Considerations such as mental status, activity level and environmental factors like stairs and rugs in the house, slippery surfaces and occupation are all relevant. However, at this moment, the most reliable test for the risk of fractures is still the DEXA scan for bone mineral density.
Until recently, the only way to assess overall bone quality was to take a biopsy. The high cost of a biopsy and its invasive nature discouraged its use in the general population. But a virtual bone biopsy, a non-invasive tool for bone quality assessment, is already being tested. Micro-MRI studies find striking differences between different individual’s bones, and these differences are almost sure to relate to the bones strength.
How Bones Grow
Bones begin to develop long before an infant leaves the womb, lengthening until approximately age 17, and strengthening until age 25 or 30. Although the length of bones does not change significantly after age 30, their strength declines as hormones change in midlife, that decline tapers off after age 65. While bone loss actually slows down after 65, this inexorable cumulative bone loss irresponsible for most osteoporosis cases.
All bones, be it long or short, round or flat, men’s or women’s are constantly subject to 2 processes: one builds up their mass and strength, and one eats their substance away. Like just about every tissue in the body, and the quiet imperishable quality of life itself, there is an incessant metabolism, a constant flux of the constituents of bone.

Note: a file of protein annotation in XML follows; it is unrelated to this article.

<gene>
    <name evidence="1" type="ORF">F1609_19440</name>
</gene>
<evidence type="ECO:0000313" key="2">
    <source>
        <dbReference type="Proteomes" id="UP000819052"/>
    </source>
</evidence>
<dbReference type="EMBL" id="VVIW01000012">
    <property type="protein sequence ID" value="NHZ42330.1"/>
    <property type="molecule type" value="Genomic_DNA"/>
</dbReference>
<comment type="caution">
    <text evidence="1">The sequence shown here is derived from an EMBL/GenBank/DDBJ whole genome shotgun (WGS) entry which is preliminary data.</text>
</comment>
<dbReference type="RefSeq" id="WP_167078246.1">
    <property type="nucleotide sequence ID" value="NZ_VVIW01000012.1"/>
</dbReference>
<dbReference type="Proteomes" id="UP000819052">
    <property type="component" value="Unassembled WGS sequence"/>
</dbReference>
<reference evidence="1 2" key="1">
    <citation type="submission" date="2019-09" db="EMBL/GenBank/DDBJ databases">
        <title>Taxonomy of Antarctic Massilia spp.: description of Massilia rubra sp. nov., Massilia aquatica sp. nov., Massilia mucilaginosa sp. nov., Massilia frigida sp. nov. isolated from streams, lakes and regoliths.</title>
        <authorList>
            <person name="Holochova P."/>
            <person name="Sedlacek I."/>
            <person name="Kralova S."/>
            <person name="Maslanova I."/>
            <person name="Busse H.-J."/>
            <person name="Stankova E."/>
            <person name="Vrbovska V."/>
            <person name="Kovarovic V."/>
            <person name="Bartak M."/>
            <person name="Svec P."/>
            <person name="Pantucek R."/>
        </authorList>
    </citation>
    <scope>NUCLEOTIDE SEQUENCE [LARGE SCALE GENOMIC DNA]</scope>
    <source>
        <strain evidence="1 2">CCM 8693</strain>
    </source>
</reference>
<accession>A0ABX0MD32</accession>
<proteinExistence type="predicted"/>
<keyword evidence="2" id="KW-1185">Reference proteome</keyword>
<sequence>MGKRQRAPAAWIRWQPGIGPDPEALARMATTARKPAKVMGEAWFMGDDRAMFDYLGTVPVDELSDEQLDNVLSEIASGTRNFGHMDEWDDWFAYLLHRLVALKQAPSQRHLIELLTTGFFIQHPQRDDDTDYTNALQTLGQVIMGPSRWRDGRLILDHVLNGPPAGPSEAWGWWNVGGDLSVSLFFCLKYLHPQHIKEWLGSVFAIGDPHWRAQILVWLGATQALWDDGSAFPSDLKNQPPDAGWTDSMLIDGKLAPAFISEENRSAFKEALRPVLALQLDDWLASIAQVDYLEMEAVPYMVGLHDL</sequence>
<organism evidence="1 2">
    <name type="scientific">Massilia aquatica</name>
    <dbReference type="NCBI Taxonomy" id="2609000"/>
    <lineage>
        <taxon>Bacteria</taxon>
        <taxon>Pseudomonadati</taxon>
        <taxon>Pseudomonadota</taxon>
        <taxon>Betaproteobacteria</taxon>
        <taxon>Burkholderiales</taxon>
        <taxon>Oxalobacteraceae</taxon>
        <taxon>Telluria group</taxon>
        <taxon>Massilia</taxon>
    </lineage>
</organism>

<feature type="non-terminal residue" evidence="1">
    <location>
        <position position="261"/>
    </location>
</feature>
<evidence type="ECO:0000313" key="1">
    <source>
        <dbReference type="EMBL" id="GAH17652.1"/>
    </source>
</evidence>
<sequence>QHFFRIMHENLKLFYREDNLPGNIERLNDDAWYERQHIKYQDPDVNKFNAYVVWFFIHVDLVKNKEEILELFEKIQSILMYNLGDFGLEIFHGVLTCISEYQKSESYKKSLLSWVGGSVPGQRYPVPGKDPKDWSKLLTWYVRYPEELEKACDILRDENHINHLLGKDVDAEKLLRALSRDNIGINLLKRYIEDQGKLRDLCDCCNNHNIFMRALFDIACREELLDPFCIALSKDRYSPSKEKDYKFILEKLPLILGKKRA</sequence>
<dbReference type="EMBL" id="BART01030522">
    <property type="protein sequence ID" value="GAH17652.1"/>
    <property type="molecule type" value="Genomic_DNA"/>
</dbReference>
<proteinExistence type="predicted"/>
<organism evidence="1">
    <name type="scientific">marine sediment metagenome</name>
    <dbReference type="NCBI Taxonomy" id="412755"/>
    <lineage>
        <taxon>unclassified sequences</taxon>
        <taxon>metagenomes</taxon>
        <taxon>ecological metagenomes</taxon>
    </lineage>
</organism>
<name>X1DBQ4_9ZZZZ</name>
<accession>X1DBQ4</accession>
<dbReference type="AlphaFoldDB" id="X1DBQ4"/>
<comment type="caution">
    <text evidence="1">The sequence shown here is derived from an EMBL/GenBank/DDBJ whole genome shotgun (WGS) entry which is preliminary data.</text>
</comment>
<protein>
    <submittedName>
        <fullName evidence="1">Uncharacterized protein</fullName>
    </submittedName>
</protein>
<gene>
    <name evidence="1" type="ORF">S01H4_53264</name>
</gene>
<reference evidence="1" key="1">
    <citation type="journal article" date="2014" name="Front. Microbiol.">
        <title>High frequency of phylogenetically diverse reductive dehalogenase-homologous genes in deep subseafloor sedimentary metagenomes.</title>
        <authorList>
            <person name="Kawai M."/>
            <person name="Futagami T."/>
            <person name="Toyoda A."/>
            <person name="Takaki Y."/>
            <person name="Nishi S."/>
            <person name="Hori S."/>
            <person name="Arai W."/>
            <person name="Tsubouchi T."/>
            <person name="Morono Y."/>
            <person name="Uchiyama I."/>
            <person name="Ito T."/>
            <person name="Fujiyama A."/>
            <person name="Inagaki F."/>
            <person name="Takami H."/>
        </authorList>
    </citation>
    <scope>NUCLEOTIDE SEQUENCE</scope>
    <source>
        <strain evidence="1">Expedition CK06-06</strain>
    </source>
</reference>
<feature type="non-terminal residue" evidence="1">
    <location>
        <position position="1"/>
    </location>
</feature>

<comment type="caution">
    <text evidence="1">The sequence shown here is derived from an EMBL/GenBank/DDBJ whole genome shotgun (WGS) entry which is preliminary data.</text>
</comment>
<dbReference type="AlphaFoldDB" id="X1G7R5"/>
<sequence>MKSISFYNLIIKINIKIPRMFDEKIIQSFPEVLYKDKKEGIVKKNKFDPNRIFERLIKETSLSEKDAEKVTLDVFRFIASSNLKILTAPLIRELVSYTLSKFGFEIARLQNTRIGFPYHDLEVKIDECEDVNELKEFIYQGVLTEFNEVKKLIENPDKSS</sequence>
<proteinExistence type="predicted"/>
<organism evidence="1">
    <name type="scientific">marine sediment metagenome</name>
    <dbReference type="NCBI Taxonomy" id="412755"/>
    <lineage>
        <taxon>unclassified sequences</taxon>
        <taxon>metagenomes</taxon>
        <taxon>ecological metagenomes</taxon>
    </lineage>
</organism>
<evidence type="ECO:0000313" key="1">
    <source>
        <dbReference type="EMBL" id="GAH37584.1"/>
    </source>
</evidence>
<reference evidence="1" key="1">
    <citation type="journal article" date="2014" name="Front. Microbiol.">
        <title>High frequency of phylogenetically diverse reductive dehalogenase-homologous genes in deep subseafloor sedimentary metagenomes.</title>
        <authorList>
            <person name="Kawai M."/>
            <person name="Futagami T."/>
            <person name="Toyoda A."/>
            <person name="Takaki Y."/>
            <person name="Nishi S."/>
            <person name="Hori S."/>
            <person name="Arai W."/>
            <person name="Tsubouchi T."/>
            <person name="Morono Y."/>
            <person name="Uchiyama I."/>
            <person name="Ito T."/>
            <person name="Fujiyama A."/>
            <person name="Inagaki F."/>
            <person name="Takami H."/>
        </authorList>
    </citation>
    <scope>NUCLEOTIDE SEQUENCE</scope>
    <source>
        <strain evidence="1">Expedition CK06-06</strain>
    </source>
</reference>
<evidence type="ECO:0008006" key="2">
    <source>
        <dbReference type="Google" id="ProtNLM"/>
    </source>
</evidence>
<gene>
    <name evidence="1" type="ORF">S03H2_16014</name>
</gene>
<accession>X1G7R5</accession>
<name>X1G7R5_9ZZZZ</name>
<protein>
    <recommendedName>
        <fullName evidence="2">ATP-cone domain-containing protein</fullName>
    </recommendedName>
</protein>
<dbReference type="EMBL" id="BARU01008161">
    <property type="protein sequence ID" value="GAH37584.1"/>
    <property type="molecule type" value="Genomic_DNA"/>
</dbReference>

There are the osteoblasts which are themselves derived from cartilage-making cells, the chondrocytes. These cells secrete collagen, proteoglycans, and glycoproteins that form a woven organic fabric of proteins, which is the osteoid. The matrix then attracts calcium and phosphates to make up the molecule hydroxyapatite.
Some of the flat bones spring directly from osteoblasts secretions, other bones, the long bones of the arms and legs, first appear in small cartilaginous forms that subsequently ossify. The osteoblasts form a thin lining around the bones until they incorporate themselves into it.
At that point they become osteocytes. They change shape from rectangular to star-shaped, with long thin tendrils that connect to other osteocytes. Ultimately, the first ones in these lines of connected cells linked up to a blood vessel, one of the tiny capillaries for exchange of nutrients and the products of metabolism.
It is believed that a chain of as many as 15 osteocytes can effectively transport substances to and from the one that is farthest from the central canal containing the blood vessel and a nerve. The metamorphoses of osteoblasts, the cells they come from (chondrocytes), and the cells they may become (osteocytes) are all sensitive to a number of hormonal influences including progesterone, estrogen, testosterone, growth hormone, thyroid hormones and parathyroid hormone all play a role.
Osteoclasts are strange and gigantic cells, derived from bone marrow, that can often have more than 50 nuclei. They literally digest bone, sending the proteins and minerals they swallow back into the bloodstream. They are attracted to injured and old sections of bone and to places where the supporting osteocytes have died, leaving a region of bone unattended.